My New Relationship with Exercise

I was raised by athletes. Literally, my mom was a professional volleyball player (and a total badass). So exercise and sports have always been a big part of my life. I played just about every sport growing up and was always relatively healthy. When I got to college, however, I didn’t really play sports anymore. I was still pretty active, going to the gym on and off, hiking, and competing on the rodeo team. But I also ate super poorly and just overall didn’t take care of myself. I would go through periods of “Okay, I’m going to get so healthy and lose weight and look incredible and I’ll be amazing.” During these periods, I would eat all the vegetables, cut out “bad” foods, and obsessively go to the gym. And I’d ALWAYS overdo it. Yes, being sore is a sign of a good workout, but not being able to function normally for a week after lifting too heavy and doing too much cardio is not normal. I was the “all or nothing” type of person when it came to working out and living a “healthy” lifestyle.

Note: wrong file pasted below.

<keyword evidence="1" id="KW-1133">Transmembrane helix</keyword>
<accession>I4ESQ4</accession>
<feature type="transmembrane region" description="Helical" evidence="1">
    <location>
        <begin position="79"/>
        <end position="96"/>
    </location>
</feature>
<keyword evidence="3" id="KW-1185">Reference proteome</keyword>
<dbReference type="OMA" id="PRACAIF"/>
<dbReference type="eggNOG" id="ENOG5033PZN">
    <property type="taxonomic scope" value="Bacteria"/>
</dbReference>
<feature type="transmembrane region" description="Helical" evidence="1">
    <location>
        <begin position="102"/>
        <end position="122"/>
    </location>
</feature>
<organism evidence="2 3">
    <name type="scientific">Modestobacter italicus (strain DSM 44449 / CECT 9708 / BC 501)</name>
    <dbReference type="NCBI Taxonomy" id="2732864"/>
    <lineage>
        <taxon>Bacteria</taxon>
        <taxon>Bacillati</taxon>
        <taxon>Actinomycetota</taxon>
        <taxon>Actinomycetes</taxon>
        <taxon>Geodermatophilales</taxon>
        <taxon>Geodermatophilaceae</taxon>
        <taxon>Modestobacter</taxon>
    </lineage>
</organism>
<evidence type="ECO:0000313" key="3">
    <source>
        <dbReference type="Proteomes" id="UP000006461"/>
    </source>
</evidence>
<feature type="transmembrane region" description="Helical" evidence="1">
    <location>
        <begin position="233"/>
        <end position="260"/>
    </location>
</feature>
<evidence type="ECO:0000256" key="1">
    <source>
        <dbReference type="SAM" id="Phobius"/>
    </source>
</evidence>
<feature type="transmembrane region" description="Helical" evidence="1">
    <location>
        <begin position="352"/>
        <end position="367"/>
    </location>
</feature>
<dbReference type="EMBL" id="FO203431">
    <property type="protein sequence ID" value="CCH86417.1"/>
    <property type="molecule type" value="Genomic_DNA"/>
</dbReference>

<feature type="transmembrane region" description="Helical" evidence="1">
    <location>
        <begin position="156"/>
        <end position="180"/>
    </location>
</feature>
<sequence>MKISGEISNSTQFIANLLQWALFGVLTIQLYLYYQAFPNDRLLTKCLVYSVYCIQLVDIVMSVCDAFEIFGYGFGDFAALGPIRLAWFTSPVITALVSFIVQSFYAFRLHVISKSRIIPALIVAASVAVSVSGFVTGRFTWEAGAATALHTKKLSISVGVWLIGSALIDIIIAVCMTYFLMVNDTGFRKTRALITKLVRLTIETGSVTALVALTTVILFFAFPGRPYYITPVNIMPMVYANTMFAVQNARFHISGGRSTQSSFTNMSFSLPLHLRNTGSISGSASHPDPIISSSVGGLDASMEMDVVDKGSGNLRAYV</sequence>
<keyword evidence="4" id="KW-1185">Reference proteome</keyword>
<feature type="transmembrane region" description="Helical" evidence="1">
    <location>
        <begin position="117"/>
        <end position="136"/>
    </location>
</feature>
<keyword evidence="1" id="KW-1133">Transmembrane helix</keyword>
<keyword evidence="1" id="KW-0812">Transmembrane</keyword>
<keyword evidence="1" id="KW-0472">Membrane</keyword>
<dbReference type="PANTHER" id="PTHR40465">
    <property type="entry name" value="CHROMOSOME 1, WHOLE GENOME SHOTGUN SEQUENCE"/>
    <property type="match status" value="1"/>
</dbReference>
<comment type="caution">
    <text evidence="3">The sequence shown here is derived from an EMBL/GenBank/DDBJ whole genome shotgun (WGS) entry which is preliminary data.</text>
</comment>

When my symptoms got to the point that I could barely function last fall, I had to drop exercise. It just didn’t seem important to me anymore. Being able to just take care of my responsibilities and basic needs became the priority, understandably. Today, this is still my priority, but I am (slowly) starting to try to incorporate more physical activity into my life. I am no longer an “all or nothing” type of person when it comes to working out or living a healthy lifestyle. I simply take it day by day and try to do my best to listen to what my body needs. no excuses

My Problem with the Current “No Excuses” Mentality

All over social media I keep seeing the “no excuses” exercise mentality. And it’s frustrating to me. I understand people wanting to others to live their best, healthiest lives. I get that to most healthy people, exercise is a big part of that. And I also understand that some people DO make excuses when they simply don’t want to deal with working out. But who cares? It’s their life and they can live it how they please.